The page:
How a Simple Straw Helped a Homeless Man, and Impacted Me
A few months ago I was cleaning out my car and happened upon a still-wrapped straw from a fast-food place. I debated throwing it away, but I ultimately decided to keep it “just in case.” I put the straw in the side pocket of my door and forgot about it. Fast forward to one week later.
Essentially on a whim and a prayer, my entrepreneurial father decided to sell eclipse glasses to meet the demand prior to the lunar eclipse. He quickly involved me in the process, which resulted in a handful of people asking to meet somewhere so they could buy a few pairs. On one such day, I met a couple of people at Publix.
While I was sitting there waiting, I noticed an elderly man in a wheelchair seated by a stop sign. He was holding a cardboard sign that read the all-too-familiar “Disabled homeless vet. Please help. God Bless.” He was missing a leg and had only a sock on his one foot. He was visibly weathered by the sun, and his once white t-shirt was splotched with dirt. I quickly decided I would give him the only cash I had on me, $10.
After I made the glasses transactions, I walked over to give him the money. As soon as I got near, I could smell him. I handed him the money and put my hand on his shoulder. As he reached to take the money, I noticed how swollen and decrepit his hands had become. He could barely grasp the cash. He looked at me and mumbled unintelligibly, and I noticed he had very few teeth, but I imagine he was saying “thank you” as he nodded his head towards me. I patted his back, said “God bless you,” and walked back to my van.
As I began to leave and drive towards the stop sign where he was sitting, I noticed him struggling with a little cup. I realized it was a cup with a peel back lid, and I watched him for just a moment as he struggled to hold the cup and get it open. He even tried to use his non-existent teeth to open the lid. So, I put the van in park, turned on my hazard lights, and got out. As I approached him again, I asked if I could help him open the cup. He nodded and handed it to me. I saw that it was a frozen juice drink. When I opened it, the drink was still very frozen; but I handed it back to him, and he put it to his lips to try and get something out of it.
My mind started racing about how he was actually going to drink this. He could barely hold onto it, and he had no teeth to bite into the frozen liquid. I started running options through my mind. “I could go to McDonald’s and get him a fork or spoon, but that probably won’t work because he won’t be able to hold the utensil very well,” I thought. Then it hit me—I have a straw in my van!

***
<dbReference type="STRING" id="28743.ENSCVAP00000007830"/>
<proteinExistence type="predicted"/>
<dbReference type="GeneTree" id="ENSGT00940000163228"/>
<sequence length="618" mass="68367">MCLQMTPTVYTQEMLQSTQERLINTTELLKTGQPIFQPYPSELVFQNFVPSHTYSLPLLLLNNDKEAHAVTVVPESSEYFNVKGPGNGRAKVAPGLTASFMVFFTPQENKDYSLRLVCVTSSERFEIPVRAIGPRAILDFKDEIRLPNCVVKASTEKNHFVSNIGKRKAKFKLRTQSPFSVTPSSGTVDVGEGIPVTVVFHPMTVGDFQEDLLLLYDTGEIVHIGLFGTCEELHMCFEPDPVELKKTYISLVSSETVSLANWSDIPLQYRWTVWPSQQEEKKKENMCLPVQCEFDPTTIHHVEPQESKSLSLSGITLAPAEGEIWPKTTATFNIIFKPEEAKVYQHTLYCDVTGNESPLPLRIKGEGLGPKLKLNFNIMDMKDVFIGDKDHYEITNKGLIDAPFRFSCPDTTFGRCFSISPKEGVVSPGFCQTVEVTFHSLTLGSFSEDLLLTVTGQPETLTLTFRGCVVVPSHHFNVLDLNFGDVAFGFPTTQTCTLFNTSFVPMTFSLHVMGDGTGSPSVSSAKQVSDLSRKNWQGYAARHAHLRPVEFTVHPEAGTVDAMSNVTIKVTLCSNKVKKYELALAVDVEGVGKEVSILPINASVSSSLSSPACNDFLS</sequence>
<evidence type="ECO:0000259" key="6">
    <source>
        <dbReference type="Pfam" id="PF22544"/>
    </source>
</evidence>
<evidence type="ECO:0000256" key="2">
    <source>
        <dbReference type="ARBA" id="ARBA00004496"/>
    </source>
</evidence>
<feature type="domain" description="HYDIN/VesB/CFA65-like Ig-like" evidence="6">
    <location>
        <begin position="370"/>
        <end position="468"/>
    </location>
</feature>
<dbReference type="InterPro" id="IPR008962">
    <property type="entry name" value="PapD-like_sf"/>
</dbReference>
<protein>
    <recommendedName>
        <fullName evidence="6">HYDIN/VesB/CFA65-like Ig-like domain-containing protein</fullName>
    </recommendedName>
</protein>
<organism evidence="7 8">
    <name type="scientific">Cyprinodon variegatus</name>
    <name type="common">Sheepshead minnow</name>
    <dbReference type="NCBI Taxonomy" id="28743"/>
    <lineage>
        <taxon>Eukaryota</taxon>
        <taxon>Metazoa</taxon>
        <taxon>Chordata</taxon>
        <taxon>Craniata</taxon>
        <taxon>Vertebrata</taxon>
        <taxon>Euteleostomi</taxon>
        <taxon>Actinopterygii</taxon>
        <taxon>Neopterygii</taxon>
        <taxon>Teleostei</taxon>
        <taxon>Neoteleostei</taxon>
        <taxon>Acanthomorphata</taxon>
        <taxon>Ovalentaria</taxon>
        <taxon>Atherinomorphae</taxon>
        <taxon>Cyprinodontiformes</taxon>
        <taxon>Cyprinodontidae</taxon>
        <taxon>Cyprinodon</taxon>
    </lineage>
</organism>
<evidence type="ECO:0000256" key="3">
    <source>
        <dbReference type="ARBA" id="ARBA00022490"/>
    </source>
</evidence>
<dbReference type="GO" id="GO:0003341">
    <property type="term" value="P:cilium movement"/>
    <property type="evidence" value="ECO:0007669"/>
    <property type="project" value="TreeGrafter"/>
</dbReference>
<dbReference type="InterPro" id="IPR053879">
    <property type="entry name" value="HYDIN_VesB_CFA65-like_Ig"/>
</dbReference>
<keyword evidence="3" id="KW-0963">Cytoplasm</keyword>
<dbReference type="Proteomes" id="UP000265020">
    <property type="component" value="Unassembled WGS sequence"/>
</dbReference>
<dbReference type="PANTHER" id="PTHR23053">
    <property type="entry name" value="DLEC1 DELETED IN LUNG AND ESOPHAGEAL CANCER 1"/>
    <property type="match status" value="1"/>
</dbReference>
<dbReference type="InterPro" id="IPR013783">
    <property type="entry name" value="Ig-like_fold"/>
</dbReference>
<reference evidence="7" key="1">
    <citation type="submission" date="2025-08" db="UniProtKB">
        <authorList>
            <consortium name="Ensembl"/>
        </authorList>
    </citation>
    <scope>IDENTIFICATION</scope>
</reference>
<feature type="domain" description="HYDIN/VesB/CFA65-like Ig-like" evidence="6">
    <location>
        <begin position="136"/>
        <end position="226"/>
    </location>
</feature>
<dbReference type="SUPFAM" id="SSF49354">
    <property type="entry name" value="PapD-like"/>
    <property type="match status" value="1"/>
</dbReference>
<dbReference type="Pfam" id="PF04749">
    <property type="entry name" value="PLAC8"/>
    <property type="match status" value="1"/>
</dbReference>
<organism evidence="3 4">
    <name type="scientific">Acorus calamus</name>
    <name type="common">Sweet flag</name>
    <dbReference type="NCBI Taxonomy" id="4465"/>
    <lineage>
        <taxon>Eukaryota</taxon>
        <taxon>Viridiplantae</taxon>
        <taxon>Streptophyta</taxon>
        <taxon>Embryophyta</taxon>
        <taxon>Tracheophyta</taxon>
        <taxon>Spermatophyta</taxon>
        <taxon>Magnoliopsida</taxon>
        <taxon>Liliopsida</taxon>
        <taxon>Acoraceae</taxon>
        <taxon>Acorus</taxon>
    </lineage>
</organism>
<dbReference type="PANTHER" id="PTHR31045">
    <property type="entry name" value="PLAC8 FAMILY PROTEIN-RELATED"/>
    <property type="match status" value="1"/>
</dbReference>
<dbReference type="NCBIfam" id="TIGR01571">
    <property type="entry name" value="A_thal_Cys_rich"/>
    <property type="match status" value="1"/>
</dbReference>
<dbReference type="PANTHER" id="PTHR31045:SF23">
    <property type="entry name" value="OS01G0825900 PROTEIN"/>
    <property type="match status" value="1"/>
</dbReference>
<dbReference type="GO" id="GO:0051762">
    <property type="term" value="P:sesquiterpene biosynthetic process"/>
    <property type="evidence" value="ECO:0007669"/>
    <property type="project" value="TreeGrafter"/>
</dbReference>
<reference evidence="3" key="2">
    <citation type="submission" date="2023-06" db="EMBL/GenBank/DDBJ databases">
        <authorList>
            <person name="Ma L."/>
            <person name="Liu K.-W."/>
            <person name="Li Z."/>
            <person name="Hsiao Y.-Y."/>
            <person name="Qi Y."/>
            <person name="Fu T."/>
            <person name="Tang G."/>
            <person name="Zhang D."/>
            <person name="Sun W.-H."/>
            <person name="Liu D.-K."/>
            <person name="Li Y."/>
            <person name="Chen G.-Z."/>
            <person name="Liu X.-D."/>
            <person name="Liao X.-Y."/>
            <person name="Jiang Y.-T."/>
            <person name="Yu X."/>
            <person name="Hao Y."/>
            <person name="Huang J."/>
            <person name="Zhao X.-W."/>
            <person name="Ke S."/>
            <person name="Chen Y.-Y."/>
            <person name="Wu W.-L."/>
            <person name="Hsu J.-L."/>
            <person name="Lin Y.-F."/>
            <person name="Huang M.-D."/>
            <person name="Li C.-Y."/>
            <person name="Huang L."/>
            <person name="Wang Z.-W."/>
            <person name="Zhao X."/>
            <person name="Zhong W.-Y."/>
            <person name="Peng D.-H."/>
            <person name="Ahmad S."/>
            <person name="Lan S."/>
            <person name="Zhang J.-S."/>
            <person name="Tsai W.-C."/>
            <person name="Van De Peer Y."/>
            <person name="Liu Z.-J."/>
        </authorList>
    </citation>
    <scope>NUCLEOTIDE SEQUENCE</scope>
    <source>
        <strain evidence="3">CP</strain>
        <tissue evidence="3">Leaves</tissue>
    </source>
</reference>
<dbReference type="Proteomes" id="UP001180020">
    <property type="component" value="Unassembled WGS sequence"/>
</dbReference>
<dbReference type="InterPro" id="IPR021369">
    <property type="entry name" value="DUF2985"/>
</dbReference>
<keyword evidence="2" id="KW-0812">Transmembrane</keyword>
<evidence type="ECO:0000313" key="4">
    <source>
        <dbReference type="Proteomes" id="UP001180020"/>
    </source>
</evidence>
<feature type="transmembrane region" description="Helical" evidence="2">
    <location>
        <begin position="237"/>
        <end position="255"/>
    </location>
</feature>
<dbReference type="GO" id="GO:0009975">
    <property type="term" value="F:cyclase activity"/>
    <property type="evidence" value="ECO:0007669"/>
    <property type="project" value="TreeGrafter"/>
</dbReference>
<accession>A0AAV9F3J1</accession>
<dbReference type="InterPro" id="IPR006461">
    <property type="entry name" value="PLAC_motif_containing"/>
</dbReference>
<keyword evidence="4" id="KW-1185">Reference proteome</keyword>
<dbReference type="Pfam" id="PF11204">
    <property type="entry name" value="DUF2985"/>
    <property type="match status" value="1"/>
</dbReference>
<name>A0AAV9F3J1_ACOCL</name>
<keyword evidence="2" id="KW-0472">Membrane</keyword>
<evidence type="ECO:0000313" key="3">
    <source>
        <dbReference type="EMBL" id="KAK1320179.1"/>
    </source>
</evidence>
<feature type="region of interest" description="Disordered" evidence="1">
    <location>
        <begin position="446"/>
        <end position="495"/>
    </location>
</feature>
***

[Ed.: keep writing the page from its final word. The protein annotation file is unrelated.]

I ran back to the van, grabbed the straw, showed it to him, unwrapped it, and put it in his drink. I told him that the straw would make it easier to drink as it began to melt. He nodded his head once again and immediately put the straw to his lips. I patted his shoulder again and walked back to the van. As I started to drive past him, he put a hand up to his forehead and looked directly at me. This man honored the help I gave to him the only way he knew how, and that little salute was more precious than gold to me.
I do not tell this story in an effort to receive praise for being a decent human being. I tell this story to hopefully inspire others to be mindful. Be mindful of how things that seem so mundane and common to you, like a fast-food straw, could be helpful to someone else. Be mindful enough to know that a simple touch on someone’s shoulder could make him or her feel valued and seen for just a moment. Some may say I am “over-spiritualizing” this whole story by saying it was a true God-thing that I felt led to keep a fast-food straw in my car, and say what you will. I truly, deeply believe that if the Holy Spirit is a leading force in your life, then opportunities like this are around you more than you know.
God cares about and sees everyone. He can take what you feel is insignificant and small and use you to be His hands and feet. Just look around every now and then, pray for opportunities to show God’s love, and keep those fast-food straws for “such a time as this.”
“The King will reply, ‘Truly I tell you, whatever you did for one of the least of these brothers and sisters of Mine, you did for Me’” (Matthew 25:40).
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